US' deterrent power may shrink
The Yomiuri Shimbun, Japan
President Donald Trump announced that the United States will pull out of the Intermediate-Range Nuclear Forces Treaty (INF) with Russia.
Noting that Russia has been violating the agreement and China is developing intermediate-range nuclear missiles, Mr Trump said that the US also will have to advance weapons development.
The treaty was signed by the US and the Soviet Union in 1987 during the Cold War. It specified that the two countries would destroy and permanently abandon all ground-launched ballistic and cruise missiles with ranges between 500km and 5,500km. With their first framework to reduce nuclear arsenals, the US and Soviet Union established a climate for arms reduction and cooperation between nuclear powers.
Confidence-building efforts through mutual verification also led to the end of the Cold War in 1989. That spirit must be respected even today.
Russia denies violation of the treaty. The unconstrained strengthening of armaments by China, which isn't in the treaty, is also serious. Having developed and deployed intermediate-range ballistic missiles, with Japan and Guam within range, China is moving ahead with a strategy of disrupting the deployment of US forces in the western Pacific.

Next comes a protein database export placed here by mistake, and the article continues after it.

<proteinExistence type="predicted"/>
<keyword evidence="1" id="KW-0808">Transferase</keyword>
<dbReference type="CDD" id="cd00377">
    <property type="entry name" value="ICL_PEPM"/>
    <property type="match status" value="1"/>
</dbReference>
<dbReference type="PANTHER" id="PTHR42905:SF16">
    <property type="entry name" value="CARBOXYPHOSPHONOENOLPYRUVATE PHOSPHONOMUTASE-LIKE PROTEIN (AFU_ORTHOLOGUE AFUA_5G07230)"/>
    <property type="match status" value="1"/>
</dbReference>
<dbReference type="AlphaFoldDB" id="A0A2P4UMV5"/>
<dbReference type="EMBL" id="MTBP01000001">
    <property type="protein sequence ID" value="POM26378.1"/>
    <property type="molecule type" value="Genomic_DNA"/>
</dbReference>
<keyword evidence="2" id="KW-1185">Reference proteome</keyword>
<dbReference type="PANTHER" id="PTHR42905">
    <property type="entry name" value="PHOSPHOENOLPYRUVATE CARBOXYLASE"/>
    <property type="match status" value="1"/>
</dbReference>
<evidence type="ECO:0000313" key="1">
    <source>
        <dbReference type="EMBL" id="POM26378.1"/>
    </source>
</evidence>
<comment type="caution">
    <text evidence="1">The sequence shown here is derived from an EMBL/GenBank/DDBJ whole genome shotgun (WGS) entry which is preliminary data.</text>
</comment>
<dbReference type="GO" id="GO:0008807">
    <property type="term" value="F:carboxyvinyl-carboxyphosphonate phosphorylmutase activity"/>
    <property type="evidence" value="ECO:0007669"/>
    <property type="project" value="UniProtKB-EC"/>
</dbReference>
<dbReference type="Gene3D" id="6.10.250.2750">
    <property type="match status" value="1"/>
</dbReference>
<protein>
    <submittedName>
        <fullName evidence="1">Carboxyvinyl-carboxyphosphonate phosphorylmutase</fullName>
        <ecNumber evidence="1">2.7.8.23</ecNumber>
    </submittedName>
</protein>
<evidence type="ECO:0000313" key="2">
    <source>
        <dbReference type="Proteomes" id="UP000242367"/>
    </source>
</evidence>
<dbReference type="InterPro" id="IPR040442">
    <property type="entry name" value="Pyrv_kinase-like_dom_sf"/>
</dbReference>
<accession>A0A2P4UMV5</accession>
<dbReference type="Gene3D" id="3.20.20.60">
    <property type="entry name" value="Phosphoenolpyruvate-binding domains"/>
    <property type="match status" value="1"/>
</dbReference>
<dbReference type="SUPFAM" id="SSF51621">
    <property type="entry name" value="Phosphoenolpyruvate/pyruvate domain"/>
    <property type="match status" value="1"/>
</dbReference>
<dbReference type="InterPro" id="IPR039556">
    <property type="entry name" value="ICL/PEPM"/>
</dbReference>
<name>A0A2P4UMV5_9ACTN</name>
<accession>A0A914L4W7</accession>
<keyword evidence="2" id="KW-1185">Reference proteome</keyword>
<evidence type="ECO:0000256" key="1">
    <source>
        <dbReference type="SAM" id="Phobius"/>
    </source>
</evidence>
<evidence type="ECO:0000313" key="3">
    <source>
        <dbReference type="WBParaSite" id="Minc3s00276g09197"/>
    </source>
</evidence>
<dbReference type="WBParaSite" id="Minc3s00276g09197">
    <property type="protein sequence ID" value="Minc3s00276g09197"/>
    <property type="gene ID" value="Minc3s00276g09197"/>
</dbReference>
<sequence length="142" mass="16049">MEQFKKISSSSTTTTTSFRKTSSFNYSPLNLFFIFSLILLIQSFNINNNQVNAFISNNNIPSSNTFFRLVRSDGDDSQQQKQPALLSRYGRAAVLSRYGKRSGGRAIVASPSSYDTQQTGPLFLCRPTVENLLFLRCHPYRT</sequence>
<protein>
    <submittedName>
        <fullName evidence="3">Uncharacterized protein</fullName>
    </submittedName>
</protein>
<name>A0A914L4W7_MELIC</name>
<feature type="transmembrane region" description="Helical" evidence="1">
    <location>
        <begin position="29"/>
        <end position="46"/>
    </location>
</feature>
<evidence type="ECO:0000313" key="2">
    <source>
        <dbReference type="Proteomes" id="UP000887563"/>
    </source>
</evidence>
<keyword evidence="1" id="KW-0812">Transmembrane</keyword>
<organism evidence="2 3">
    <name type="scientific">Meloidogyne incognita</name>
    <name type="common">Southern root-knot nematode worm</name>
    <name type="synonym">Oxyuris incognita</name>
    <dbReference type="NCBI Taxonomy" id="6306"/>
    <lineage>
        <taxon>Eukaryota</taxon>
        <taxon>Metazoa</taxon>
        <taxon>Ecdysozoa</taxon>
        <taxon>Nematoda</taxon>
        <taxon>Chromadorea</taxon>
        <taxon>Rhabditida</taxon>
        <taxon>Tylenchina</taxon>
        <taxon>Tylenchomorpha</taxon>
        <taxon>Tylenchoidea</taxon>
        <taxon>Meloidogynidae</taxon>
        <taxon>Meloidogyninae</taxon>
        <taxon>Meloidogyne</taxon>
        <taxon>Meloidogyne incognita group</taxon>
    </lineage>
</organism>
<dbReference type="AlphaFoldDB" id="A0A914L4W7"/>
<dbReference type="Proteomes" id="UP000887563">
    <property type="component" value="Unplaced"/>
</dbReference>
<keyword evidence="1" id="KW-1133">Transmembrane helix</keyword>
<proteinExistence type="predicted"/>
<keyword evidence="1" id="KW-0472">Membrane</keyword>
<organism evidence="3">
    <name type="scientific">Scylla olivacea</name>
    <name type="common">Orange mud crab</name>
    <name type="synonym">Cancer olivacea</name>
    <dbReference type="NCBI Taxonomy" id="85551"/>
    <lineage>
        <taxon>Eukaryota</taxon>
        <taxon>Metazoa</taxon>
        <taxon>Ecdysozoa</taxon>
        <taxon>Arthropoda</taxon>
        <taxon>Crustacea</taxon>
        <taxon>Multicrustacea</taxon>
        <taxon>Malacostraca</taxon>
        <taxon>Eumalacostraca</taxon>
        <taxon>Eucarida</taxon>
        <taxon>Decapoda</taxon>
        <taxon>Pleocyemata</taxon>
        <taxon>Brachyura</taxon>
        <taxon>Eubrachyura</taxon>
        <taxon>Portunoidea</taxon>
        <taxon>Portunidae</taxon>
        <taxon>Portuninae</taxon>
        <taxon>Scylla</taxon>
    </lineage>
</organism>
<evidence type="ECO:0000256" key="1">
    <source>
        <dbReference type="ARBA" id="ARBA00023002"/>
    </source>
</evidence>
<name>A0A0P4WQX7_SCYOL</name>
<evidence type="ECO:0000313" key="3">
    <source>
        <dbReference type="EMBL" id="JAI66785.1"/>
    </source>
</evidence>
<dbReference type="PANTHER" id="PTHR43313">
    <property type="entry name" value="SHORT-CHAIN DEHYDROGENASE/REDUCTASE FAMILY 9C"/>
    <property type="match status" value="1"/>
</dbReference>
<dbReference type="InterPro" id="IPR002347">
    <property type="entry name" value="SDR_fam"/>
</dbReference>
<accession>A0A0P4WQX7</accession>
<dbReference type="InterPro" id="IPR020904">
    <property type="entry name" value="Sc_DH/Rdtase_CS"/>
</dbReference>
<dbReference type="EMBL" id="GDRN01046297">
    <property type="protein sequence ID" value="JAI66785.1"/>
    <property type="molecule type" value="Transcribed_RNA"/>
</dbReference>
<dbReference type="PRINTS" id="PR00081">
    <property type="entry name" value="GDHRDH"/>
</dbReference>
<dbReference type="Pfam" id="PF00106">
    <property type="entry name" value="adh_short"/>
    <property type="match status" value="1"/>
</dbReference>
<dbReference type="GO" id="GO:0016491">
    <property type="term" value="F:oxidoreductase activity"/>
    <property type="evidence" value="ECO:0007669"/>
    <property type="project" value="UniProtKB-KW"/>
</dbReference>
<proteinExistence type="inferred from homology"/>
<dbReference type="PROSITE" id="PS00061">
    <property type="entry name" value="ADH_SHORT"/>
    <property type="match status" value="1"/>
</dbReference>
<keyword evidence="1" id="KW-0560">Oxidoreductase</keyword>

Even if the US complies with the spirit of the treaty, if Russia and China continue their military build-up, it would become difficult for the US and its allies to maintain their deterrence.
The problem is it is not clear what sort of strategy Washington will pursue following its shocking announcement. While dealing with provocations of China and Russia resolutely, it is also necessary for the US to grapple with crafting a tripartite framework for arms control with China and Russia.
Japan still remains exposed to the nuclear and missile threats posed by China and North Korea.
A blow to nuclear disarmament
China Daily, China
The importance and significance of the Intermediate-Range Nuclear Forces Treaty cannot be overstated.
Signed in 1987 between the United States and the Soviet Union, the treaty was the first important agreement between the two superpowers on effectively eliminating nuclear weapons.
Now, more than two decades after the end of the Cold War, the balance between the US and Soviet Union no longer exists, and the US has kept high strategic pressure over Russia.
On the INF, Mr Trump made the announcement ahead of the midterm elections. He is probably trying to achieve at least two things. First, he has been criticised for being "too soft" on Russia. By threatening to exit from the INF, he can, to some extent, change that perception and rally votes for the Republican Party.
Second, he could be trying to hang a sword over Russia and gain an advantage when bargaining with the latter on other issues. The US is seeking the upper hand at the cost of Europe's sense of security and amid escalating conflicts between Nato and Russia. Besides, the move might have a domino effect and damage the international society's faith in achieving nuclear non-proliferation and disarmament.
• The View From Asia is a compilation of articles from The Straits Times' media partner Asia News Network, a grouping of 23 news organisations.